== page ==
The House Crow (Corvus splendens) is a common Asian bird which is native to India, Pakistan, Ceylon, Maldives and Laccadive Islands, South West Thailand as well as coastal southern Iran. It has been introduced to East Africa around Zanzibar and Port Sudan, and arrived in Australia via ship but has up to now been exterminated. It is associated with human settlements in all of its range, from small villages to large cities.
In size it is between the Jackdaw and the Carrion Crow being on average 40 cm in length. It is, however, relatively slimmer than either. The forehead, crown, throat and upper breast are a handsomely glossed black, whilst the neck and breast are a lighter grey-brown in color. The wings, tail and legs are black. There are regional variations in the thickness of the bill and the depth of color in areas of the plumage.
Its diet consists mainly of human scraps, small reptiles and other animals such as insects and other small invertebrates, eggs, nestlings, grain and fruits. Most food is taken from the ground, but if the opportunity arises they will take food from trees.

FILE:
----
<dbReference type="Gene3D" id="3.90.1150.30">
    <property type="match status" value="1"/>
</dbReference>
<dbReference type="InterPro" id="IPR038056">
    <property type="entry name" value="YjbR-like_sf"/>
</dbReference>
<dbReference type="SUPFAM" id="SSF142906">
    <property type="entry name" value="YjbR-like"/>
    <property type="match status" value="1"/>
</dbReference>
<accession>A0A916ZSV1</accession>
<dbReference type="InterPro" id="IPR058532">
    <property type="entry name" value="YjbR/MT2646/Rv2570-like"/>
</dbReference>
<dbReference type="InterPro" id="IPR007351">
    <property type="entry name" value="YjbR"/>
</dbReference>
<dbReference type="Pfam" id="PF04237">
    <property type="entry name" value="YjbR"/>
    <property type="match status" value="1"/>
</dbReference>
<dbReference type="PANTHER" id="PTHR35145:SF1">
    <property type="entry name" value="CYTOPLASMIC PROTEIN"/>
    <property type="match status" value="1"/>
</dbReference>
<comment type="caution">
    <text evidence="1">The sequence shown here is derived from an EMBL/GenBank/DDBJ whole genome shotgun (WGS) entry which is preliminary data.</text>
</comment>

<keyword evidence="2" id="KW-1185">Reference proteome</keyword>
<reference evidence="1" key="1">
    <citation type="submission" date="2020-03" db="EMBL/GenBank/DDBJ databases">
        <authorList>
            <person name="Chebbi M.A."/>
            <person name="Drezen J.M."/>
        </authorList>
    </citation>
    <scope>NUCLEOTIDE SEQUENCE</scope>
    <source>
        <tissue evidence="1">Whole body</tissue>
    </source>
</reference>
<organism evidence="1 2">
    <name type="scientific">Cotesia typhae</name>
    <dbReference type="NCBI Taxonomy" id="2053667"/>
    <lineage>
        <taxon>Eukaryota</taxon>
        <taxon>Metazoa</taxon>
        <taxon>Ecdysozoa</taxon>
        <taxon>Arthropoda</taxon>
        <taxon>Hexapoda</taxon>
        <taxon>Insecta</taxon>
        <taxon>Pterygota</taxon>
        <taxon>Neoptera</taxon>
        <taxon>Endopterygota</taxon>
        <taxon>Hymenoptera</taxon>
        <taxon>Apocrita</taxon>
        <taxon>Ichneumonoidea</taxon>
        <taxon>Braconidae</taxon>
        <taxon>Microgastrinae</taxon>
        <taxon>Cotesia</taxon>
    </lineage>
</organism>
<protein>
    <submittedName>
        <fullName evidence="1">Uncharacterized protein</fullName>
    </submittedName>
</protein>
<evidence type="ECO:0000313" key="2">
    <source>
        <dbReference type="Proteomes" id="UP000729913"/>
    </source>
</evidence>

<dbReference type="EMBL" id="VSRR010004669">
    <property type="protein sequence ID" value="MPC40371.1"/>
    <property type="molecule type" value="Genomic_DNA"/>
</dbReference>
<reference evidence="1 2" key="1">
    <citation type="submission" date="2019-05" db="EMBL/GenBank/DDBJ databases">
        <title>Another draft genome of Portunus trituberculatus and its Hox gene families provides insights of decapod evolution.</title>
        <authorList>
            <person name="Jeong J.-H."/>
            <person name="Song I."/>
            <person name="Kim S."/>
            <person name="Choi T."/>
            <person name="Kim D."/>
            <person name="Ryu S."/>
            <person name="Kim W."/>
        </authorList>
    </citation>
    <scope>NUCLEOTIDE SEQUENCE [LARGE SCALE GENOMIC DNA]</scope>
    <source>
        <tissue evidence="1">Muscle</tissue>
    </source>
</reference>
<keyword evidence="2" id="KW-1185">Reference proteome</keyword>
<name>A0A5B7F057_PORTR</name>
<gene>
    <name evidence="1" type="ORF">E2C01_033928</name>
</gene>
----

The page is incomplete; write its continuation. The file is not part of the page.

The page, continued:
At least some trees in the local environment seem to be necessary for its successful breeding. It lays 3-6 eggs in a typical stick nest, and occasionally there are several nests in the same tree.
The voice is a harsh caaa-caaa
With the explosion of human population in the areas it inhabits, this species has also proportionately multiplied. Being an omnivorous scavenger has enabled it to thrive in such circumstances, given that western standards of hygiene infrastructure in the Indian subcontinent is uncommon. Moreover this species (like several other Corvus species) is known for its cleverness. Among bird hunters it is generally accepted that unlike most birds, these crows can instantly recognize a gun and take flight in an instant.